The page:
Piety is a virtue that makes us fulfill worthily our duties toward God.

This we do when we perform them with respect and zeal; for the infinite majesty of God and his immense goodness require that we pay him our most reverent homage and that we show the greatest zeal in serving him as he requires.

A teacher should possess the virtue of Piety in an eminent degree, that is, his Piety should be both interior and sincere; otherwise he would only be a hypocrite; it should also be outward and exemplary because he should show externally the sentiments that fill his heart.

What indeed is a Christian teacher charged with the education of the young? He is a person into whose hands Jesus Christ has placed a certain number of children whom he redeemed with his precious blood, for whom he gave his life; in whom he dwells as in his temple, whom he looks upon as his own members, his brothers and co-heirs; who will reign with him and glorify God through him for all eternity. Why has Jesus Christ entrusted these children to the teacher? Was it merely to make them good penmen, great mathematicians, clever calculators, learned savants? Who would dare say or even think in this way? He entrusted them to the teacher to preserve in them the precious and priceless gift of innocence that he placed in their souls at Baptism so that they will become true Christians. Such is, in fact, the end and the purpose of the education of children: all the rest is accessory.

It follows that a teacher should have the greatest care to bring up his students in religious sentiments; and so he will apply himself, as we have said elsewhere, to instruct them in the mysteries of faith, especially in those truths that they must by all means explicitly believe: in the Creed, in the truths of a practical nature such as the Commandments of God and of the Church, the dispositions required for receiving the sacraments profitably, and so forth.

Nor will he fail to speak to them of the obligations contracted in Baptism; of the reconciliation to which they consented in receiving this sacrament, of the esteem they should have for the graces given to them, and of what they are bound to do to preserve these.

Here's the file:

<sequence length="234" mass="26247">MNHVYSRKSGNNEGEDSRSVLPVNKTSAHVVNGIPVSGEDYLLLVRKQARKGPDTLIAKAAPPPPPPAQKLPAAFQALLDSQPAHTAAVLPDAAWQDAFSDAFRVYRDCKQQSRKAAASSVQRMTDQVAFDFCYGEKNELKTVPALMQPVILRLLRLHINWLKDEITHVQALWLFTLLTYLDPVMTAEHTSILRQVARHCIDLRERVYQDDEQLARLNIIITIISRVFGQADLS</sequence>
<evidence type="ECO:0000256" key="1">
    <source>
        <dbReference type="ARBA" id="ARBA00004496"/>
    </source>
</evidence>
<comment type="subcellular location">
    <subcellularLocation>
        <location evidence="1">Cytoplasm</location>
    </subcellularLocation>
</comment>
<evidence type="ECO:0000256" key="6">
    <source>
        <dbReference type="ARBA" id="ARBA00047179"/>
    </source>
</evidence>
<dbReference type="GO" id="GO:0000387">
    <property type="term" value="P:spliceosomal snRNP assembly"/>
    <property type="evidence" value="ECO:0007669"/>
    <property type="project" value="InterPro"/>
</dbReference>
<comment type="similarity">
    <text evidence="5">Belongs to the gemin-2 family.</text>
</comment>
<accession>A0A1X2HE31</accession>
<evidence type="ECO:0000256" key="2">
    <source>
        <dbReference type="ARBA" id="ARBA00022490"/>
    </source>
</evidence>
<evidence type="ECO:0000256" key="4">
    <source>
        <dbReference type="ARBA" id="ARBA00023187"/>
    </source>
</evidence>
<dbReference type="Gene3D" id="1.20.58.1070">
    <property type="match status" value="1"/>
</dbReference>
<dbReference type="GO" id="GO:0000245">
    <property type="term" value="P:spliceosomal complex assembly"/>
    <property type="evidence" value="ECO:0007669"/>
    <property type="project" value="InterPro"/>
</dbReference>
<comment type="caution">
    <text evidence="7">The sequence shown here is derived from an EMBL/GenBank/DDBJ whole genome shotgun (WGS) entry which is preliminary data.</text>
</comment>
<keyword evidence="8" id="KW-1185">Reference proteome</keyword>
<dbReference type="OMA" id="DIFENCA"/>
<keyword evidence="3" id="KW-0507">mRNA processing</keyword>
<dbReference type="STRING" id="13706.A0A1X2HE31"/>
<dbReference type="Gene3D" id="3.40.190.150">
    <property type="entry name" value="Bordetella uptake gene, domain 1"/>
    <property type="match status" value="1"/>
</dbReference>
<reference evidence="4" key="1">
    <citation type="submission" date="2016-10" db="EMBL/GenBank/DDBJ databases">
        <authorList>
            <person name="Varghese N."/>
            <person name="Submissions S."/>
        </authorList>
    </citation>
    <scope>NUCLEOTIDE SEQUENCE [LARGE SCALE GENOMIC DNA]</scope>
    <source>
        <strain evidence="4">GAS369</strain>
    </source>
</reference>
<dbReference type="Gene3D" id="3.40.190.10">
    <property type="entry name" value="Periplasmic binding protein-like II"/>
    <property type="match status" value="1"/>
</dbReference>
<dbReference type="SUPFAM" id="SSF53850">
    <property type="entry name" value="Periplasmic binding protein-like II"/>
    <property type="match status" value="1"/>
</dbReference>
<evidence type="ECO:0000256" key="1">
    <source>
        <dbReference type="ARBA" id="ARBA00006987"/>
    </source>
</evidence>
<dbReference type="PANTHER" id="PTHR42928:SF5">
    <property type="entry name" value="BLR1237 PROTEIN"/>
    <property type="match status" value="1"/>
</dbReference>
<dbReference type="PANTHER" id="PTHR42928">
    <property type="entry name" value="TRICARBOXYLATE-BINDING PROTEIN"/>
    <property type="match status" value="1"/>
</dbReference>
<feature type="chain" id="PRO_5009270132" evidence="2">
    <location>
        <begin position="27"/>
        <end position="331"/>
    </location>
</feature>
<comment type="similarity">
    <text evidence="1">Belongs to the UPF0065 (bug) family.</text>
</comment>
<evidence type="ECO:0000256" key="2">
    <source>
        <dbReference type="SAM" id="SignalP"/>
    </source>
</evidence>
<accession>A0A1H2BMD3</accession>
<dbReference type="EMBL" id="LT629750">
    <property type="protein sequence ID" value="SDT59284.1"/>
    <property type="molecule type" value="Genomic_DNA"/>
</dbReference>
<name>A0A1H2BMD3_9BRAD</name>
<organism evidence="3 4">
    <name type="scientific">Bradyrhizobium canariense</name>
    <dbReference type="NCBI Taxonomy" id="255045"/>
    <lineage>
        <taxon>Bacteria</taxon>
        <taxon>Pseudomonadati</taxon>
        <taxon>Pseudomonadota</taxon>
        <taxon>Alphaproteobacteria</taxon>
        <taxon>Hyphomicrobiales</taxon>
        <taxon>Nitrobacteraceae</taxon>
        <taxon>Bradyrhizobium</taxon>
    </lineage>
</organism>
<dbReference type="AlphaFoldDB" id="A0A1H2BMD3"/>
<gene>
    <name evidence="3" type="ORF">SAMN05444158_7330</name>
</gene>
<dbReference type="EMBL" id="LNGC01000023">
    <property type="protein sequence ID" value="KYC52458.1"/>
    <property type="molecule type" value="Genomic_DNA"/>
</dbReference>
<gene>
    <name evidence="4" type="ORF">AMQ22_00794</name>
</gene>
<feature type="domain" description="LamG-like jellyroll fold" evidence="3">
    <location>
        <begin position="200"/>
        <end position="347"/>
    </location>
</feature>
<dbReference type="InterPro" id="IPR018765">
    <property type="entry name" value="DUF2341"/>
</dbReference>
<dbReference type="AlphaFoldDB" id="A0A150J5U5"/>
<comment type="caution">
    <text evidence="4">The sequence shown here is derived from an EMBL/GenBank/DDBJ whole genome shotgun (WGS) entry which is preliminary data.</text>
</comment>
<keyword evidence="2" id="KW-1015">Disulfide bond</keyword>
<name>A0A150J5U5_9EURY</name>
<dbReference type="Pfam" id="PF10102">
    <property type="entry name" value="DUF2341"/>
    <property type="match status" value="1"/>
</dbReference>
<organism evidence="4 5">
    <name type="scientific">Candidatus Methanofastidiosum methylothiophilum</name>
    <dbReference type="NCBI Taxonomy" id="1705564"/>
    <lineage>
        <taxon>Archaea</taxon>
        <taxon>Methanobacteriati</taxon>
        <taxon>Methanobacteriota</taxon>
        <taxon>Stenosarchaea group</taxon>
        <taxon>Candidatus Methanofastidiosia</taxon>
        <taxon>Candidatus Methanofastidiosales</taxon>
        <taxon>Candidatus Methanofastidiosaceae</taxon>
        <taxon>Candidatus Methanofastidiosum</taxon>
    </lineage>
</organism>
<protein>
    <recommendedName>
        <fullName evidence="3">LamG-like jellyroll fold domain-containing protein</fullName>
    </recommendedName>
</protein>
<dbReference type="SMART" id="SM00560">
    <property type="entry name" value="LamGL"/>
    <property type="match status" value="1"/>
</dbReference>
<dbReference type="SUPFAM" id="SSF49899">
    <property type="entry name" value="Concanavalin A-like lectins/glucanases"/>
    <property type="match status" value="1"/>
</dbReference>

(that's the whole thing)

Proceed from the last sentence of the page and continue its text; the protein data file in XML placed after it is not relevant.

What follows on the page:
He will explain to them what concerns Holy Mass, the obligation of hearing Mass on Sundays and feasts, the precious benefits they will derive from attending Mass daily, and the manner of doing so. He will teach them to be assiduous in frequenting religious functions, and he will instruct them how to behave in church.

He will teach them how necessary prayer is, how and when they should fulfill this essential duty, for example, in the morning, at evening, and in so many other circumstances of life. He will make sure that they know the usual formulas of prayer, that they recite them well and distinctly.

He will also teach them how to make their actions meritorious by offering them to God and asking for his help to perform them well; how they should profit by the pains and sorrows of life; how to submit with resignation to the will of God in sickness and other unpleasant happenings; how to carry out the duties of their state of life; how to avoid occasions of sin; how never to be a cause of scandal for others, and so forth.

He will make them understand well the Christian and moral virtues: faith, hope, charity, justice, goodness, honesty, wisdom, prudence, fortitude, temperance, modesty in talk and in all their conduct, the respect and submission they owe to civil and ecclesiastical authorities, the immortality of the soul; the last ends of man; grace, sin, and so forth.